Nine Won’t Come Easy for Tennis Team at State
Jesuit’s tennis team takes to the road for the state tournament on Sunday, April 24 in an unfamiliar position—underdogs. The smart money is on the Bears of Catholic High in Baton Rouge to derail the Jays’ eight-year run as state champions.
“We match up pretty well with Catholic in a traditional dual meet format,” explains head coach Travis Smith. But the state tournament is not a series of dual meets, like the football playoffs.”
Indeed, when the two teams met in the finals of the McGill-Toolen Invitational Tournament in Mobile back on February 27, Jesuit emerged with a razor-thin 5-4 victory that easily could have gone the other way.
At state, however, it’s not as simple as going head to head. Teams must make a host of strategic decisions based on evaluations of their own team’s strengths as well as those of teams from the state’s four regions before submitting their final eight-man line-ups for the regional tournaments. Those line-ups are comprised of two singles players and three doubles teams.
“Catholic is strong across the board, but they are especially strong in singles,” says Smith. They return the champion (sophomore Nick Watson) and a semifinalist (junior Andrew Bienvenu) from last year’s state tournament. Frankly, we don’t have an answer for that.”
So the Jays will load up in doubles, where they hope to match Catholic’s expected singles dominance.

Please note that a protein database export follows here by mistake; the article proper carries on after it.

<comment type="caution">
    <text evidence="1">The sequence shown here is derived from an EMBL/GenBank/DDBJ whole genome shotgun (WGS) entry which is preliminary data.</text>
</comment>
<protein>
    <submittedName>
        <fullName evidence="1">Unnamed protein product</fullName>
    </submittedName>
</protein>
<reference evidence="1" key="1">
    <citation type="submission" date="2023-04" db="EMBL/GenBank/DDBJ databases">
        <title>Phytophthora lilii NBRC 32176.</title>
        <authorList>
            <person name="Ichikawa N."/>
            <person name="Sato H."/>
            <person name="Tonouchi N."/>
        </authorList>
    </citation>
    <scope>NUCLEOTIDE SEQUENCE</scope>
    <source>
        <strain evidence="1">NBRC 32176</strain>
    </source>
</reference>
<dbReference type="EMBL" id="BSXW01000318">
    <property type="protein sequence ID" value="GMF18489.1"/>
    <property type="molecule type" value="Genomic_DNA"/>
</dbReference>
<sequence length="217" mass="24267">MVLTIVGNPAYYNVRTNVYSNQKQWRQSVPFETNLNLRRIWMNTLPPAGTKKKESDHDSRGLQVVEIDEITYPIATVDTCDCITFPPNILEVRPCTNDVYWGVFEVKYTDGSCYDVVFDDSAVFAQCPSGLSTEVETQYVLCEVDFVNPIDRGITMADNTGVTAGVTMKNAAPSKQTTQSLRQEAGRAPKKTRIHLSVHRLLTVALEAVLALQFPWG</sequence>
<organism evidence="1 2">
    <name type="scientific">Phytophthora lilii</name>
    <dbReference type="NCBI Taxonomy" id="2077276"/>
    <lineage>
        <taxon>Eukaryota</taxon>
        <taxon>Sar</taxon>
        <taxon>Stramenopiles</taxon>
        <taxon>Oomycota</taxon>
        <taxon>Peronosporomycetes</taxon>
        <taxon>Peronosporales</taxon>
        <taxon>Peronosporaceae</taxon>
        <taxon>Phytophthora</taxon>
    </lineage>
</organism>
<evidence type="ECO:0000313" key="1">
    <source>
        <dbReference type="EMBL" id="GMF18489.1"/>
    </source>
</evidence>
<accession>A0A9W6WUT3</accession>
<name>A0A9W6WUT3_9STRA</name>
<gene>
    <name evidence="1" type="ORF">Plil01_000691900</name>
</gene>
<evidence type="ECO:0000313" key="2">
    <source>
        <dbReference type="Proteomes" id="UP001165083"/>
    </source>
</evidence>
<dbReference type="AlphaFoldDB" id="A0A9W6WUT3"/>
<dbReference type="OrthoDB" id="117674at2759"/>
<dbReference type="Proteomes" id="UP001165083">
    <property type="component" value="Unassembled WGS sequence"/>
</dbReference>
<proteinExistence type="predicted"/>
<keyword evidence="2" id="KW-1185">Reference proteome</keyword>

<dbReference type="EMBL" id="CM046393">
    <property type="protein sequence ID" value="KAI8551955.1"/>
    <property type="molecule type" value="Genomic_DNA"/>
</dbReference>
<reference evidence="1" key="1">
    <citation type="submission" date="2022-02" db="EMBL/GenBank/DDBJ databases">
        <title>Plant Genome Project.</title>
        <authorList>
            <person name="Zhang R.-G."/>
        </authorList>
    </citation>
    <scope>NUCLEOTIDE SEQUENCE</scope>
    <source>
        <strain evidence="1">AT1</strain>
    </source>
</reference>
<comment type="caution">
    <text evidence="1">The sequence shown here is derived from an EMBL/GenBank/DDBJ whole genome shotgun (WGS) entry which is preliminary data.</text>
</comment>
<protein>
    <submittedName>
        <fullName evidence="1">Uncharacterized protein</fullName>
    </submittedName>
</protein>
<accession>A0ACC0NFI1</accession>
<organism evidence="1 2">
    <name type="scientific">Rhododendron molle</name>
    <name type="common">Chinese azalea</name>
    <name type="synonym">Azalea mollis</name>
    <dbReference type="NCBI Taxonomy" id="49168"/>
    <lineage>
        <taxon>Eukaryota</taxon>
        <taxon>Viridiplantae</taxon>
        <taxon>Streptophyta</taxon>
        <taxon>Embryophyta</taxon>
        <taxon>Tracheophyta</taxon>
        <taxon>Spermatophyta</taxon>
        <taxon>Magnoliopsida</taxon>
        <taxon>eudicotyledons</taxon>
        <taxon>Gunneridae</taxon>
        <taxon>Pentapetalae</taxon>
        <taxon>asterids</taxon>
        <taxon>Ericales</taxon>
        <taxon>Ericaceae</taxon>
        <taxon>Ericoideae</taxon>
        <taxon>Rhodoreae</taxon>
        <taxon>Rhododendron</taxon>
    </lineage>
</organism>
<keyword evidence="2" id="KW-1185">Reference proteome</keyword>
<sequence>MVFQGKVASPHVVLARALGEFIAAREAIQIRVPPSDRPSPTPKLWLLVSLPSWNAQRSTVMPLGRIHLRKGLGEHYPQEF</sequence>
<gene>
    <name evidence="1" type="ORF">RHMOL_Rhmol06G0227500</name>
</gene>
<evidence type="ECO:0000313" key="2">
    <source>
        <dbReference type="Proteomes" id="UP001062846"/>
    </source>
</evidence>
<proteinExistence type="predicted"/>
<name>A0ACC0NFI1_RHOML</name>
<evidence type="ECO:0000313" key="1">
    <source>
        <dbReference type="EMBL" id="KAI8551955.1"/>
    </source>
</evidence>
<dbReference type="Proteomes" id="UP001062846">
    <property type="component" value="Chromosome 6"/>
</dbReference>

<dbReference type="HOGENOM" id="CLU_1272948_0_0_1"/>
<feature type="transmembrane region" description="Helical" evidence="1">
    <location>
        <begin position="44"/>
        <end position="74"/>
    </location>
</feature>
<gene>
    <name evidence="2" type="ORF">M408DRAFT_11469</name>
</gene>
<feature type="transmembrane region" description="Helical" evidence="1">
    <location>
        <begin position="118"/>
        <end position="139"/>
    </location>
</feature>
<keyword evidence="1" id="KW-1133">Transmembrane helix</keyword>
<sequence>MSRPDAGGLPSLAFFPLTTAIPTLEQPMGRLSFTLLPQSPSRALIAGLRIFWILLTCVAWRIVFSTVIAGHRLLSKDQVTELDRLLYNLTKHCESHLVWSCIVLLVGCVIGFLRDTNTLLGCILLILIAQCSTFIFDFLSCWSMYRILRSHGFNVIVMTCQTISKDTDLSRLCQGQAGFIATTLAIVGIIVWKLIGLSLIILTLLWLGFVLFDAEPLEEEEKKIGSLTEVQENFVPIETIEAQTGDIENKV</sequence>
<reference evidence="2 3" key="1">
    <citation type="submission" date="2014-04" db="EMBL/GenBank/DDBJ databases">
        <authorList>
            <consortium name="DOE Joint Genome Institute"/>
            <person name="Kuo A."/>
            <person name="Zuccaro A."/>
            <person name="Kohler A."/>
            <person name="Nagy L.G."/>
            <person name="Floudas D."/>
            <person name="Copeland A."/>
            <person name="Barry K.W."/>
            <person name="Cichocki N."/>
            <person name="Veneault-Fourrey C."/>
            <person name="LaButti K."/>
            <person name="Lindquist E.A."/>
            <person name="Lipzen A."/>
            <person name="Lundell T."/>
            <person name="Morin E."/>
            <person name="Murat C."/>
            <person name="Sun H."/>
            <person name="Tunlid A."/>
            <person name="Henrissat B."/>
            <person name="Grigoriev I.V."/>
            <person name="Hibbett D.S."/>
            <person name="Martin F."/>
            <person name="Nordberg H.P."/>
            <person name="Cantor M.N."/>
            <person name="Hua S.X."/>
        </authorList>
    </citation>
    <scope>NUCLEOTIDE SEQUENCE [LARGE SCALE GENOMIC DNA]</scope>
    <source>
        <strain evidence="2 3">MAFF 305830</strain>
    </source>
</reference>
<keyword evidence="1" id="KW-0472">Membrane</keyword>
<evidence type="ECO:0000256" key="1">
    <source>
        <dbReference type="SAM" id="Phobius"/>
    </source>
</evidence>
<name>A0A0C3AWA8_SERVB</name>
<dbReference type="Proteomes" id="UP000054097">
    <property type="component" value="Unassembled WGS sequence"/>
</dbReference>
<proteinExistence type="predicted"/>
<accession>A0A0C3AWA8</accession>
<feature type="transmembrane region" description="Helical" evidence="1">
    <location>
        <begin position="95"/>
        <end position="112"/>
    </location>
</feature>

There’s a good chance they can. Senior twins Jacob and Jonathan Niehaus, the defending state doubles champions, are back as are senior Brandon Beck and junior Trey Hamlin, who lost to the Niehauses in an all-Jesuit finals last spring.
The road to the doubles final will be anything but easy, though, and would likely include a head-to-head battle at some point with Catholic’s formidable No. 1 doubles team of William Aguilard and Stephen Bienvenu, both juniors, who handily won their regional tournament. The Shiell brothers of St. Paul’s, Kurt and Kent, also loom as serious threats.
If the best-case scenario for both teams occurs—an all-Catholic final in singles and an all-Jesuit final in doubles—that may look like a wash to the casual fan. But it means that Catholic only has to burn TWO players in singles to match the points earned by FOUR of Jesuit’s top players in doubles (wins in singles and doubles competition are each worth one point).
“That really neutralizes our depth,” says Smith.
That, in turn, makes Sunday’s random draw process critical to Jesuit’s chances. The Jays will need favorable draws for the rest of its line-up to tally some additional team points.
In singles, junior Graham Buck will be seeded by virtue of his runner-up status at regionals (regional champions and runners-up from the state’s four regions comprise the eight seeds in the 32-entry singles and doubles draws). The seeding increases his odds of a favorable draw.
Jesuit’s other singles entry, sophomore Christian Lacoste, faces more difficult odds. There’s a one in three chance he’ll face a seeded player in the first round, and a 100 percent chance he’ll see a seed (or someone who beat a seed in the first round) no later than the second round. The same is true for Jesuit’s No. 3 doubles team, senior Cristian Archaga and junior Jack Steib.
So what does Smith have to say about the uncertainty surrounding this year’s trip to Monroe?
“Honestly, I’m looking forward to it,” says Smith. “We’ve been the favorite more often than not in recent years, and it’s really hard to play loose when you’ve got the pressure of high expectations on your shoulders. The underdog role is really liberating.”
“And I like my guys. I wouldn’t want to go to battle with anyone else. We’ll just play to the best of our ability and see what happens.”